Wednesday, 2 December 2009

More on Admission Procedures and Institutionalised Punishment

Once again I find myself a little strapped for time. I have to rush out to get on with one or two shores related to preparations for Christmas but I shall be taking my net book computer with me so hopefully I will be doing a little writing later on somewhere, perhaps in a pub with any luck! There has been some interesting correspondence going on via the comments sections attached to my last few posts over the last couple of days, including the contribution of some very interesting and useful links, all of which I shall report on next time. An anonymous contributor has apparently been greatly taken with the subject of admission procedures, as portrayed in the reader's letter that I scanned in from an old copy of Janus I found my collection. As I said before, this was a subject broached any times over the years in the Janus reader’s letters pages, played a pivotal role in developing and forming my interests as they are today and in retrospective view provided a rich vein which I have unashamedly mined quite extensively in developing some of the ideas I have incorporated (and continue to develop) in my INSTITUTIONALISED story arc. Anyway, over the weekend, while rummaging through my old suitcase-cum-treasure chest in a spare moment, I came across a fascinating firsthand account of life in a 1930s institution that I remember reading way back in the 1980s and that my mind has often flashback to in developing my storylines. I have truncated it somewhat, as it is rather long and also moves away from my particular areas of interest, to include those sections that were personally most influential at the time and that endured in the back of my mind to be refined, redeveloped and incorporated into the little (and not so little) tableaux I would conjure in fantasy. See you soon - meanwhile why not have a trawl through the comments sections and join in; all ideas and contributions are most gratefully welcomed.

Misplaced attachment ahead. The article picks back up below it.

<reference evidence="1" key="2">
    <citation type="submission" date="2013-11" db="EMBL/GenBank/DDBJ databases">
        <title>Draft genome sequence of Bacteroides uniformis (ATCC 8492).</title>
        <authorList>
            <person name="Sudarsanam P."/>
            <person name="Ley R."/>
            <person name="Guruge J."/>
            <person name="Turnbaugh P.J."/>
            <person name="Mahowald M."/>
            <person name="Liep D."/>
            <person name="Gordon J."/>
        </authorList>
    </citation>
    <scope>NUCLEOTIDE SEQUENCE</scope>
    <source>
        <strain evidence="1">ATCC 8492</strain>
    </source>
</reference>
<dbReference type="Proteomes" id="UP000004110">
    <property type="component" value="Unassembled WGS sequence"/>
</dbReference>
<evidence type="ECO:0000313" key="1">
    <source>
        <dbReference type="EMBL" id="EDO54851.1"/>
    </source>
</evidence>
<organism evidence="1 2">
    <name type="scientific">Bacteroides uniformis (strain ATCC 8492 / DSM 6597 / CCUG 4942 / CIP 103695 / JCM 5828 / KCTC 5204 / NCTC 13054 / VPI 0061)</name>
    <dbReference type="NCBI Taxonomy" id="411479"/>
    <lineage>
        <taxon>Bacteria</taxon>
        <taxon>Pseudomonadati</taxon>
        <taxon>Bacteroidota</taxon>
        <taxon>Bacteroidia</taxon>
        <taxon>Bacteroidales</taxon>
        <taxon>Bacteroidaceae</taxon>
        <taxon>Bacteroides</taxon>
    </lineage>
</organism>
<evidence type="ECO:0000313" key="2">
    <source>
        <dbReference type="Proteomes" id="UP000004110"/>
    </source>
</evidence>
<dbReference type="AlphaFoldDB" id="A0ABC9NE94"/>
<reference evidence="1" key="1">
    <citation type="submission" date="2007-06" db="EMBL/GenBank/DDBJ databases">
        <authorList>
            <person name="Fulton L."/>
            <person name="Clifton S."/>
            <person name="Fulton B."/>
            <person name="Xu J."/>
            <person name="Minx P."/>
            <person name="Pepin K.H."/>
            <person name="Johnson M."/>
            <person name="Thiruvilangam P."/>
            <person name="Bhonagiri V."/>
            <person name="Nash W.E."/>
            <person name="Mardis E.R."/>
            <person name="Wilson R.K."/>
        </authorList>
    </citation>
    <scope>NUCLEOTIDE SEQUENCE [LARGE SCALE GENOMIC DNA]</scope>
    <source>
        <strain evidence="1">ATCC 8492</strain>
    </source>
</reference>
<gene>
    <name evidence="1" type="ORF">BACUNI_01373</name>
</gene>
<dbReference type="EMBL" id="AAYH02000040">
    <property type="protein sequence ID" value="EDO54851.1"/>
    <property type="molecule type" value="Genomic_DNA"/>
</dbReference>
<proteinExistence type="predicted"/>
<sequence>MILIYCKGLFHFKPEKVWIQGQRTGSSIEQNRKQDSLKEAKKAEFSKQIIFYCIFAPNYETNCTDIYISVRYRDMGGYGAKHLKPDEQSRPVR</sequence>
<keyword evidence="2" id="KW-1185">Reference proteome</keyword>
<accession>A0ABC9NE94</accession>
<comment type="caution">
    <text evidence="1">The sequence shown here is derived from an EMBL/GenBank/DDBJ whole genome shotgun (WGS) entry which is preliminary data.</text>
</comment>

And the birched Schoolgirl? Nothing to do with the letter's contents whatsoever, it's just that the birch seems to me an appropriate form of institutional corporal punishment for that era. I can't envisage it in the home environment, even in the hands of a stern governess, but within the confines of a suitably secure punitive institution...that's another matter entirely. It is not a form of correction I would imagine would be found wielded by the medical staff, the nurses and matron, populating the secure experimental psychology unit that we visit in INSTITUTIONALISED volumes 1 and 2, but behind the walls of a charitable church-run shelter for girls deemed in moral danger... Well, who knows?